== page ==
Deciding to read The Book of Lost Friends, which can find both here and here, was an easy decision for me. Author Lisa Wingate captivated me with her novel, Before We Were Yours, so when I saw this latest novel hit the shelves, I was sold.
Below is a synopsis from The Book of Lost Friends followed by a few personal thoughts and favorite quotes:
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Bestselling author Lisa Wingate brings to life startling stories from actual “Lost Friends” advertisements that appeared in Southern newspapers after the Civil War, as newly freed slaves desperately searched for loved ones who had been sold away.
Louisiana, 1875: In the tumultuous era of Reconstruction, three young women set off as unwilling companions on a perilous quest: Hannie, a freed slave; Lavinia, the pampered heir to a now destitute plantation; and Juneau Jane, Lavinia’s Creole half-sister. Each carries private wounds and powerful secrets as they head for Texas, following roads rife with vigilantes and soldiers still fighting a war lost a decade before. For Lavinia and Juneau Jane, the journey is one of stolen inheritance and financial desperation, but for Hannie, torn from her mother and siblings before slavery’s end, the pilgrimage west reignites an agonizing question: Could her long-lost family still be out there? Beyond the swamps lie the limitless frontiers of Texas and, improbably, hope.
Louisiana, 1987: For first-year teacher Benedetta Silva, a subsidized job at a poor rural school seems like the ticket to canceling her hefty student debt—until she lands in a tiny, out-of-step Mississippi River town. Augustine, Louisiana, is suspicious of new ideas and new people, and Benny can scarcely comprehend the lives of her poverty-stricken students. But amid the gnarled live oaks and run-down plantation homes lie the century-old history of three young women, a long-ago journey, and a hidden book that could change everything.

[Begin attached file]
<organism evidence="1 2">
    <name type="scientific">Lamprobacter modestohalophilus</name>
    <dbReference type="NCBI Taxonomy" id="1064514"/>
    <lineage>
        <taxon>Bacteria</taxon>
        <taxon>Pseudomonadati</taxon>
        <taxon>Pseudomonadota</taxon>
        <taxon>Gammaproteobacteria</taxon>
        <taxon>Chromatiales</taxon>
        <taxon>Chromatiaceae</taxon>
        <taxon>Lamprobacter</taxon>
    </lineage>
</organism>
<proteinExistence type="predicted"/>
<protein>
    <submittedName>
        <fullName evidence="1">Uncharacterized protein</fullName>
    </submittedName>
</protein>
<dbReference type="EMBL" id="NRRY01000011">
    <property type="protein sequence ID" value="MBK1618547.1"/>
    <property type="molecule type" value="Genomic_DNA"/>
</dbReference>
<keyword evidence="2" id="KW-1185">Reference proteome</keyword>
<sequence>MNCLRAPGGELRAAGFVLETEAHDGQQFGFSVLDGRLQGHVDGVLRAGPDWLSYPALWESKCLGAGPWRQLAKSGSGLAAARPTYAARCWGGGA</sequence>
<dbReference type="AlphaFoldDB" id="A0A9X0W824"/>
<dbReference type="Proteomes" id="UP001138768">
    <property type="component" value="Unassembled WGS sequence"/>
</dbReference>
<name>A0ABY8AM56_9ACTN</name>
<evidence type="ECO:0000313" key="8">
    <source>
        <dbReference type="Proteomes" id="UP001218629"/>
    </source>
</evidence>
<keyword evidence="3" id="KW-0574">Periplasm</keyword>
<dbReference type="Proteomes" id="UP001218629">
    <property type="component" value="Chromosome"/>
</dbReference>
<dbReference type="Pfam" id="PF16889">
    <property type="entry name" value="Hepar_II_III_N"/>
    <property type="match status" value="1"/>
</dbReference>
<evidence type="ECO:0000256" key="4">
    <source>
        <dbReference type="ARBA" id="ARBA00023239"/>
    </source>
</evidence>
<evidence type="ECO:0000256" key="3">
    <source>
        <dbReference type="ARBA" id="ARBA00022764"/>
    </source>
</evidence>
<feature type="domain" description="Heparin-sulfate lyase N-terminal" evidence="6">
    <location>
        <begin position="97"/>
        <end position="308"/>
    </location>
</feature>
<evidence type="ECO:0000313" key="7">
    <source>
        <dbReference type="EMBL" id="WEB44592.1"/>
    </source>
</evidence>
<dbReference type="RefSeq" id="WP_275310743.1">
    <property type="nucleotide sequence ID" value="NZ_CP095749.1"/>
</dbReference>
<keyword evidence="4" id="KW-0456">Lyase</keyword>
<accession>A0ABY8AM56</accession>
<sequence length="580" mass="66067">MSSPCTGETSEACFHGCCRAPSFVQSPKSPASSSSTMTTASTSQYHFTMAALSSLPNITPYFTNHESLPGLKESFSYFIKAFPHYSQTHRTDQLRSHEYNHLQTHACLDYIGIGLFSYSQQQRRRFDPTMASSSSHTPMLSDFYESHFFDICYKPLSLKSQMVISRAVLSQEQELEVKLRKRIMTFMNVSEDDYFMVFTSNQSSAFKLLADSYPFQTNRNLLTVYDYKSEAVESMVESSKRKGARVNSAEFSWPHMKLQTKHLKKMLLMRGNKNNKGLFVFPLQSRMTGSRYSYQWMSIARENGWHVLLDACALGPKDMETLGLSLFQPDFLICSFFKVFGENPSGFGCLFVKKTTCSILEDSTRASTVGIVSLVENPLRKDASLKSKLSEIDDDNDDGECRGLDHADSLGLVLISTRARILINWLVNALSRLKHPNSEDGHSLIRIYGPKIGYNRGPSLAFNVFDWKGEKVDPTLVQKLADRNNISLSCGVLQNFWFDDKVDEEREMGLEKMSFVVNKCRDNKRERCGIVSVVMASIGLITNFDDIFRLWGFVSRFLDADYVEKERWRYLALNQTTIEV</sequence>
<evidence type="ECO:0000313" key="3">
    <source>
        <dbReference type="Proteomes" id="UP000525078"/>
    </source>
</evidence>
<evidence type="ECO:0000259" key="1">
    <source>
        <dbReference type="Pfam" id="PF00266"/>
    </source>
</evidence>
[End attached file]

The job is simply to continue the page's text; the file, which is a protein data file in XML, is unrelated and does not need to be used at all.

And here’s why…
I loved The Book of Lost Friends pretty much from beginning to end. I’ve long been a fan of historical fiction, and one of the special elements of this novel was Wingate’s inclusion of the actual “Lost Friends” advertisements. It’s heartbreaking to think about entire families being separated and lost from one another as they were bought and sold into slavery.
Included in the dialogue were some incredibly insightful and impactful statements, and although the novel clearly wasn’t set in the present, I think the sentiments easy apply today.
A Few of My Favorite Lines:
- “…everyone has history. Just because we’re not always happy with what’s true doesn’t mean we shouldn’t know it. It’s how we learn. It’s how we do better in the future. Hopefully, anyway.” (p. 221)
- “Tough times make good people and bad people.” (p. 237)
- “Civil debate is a healthy and democratic process. If one cannot make one’s point without yelling, name-calling, or insulting others, one should develop a stronger argument before speaking further.” (p. 253)
- “…the life you create for yourself can be entirely different from the one you came from.” (p. 334)
- “…the past travels with you. It’s whether you run from it or learn from it that makes all the difference.” (p. 339)
- “We all have scars. It’s when you’re honest about them that you find the people who will love you in spite of your nicks and dents. Perhaps even because of them.” (p. 370)
I loved the telling of two stories set a century apart and seeing those characters intersect toward the end of the novel. A fabulous novel, and one I think you will enjoy!
Here are two quick links if you’d like to order a copy for yourself: Amazon or Barnes & Noble.
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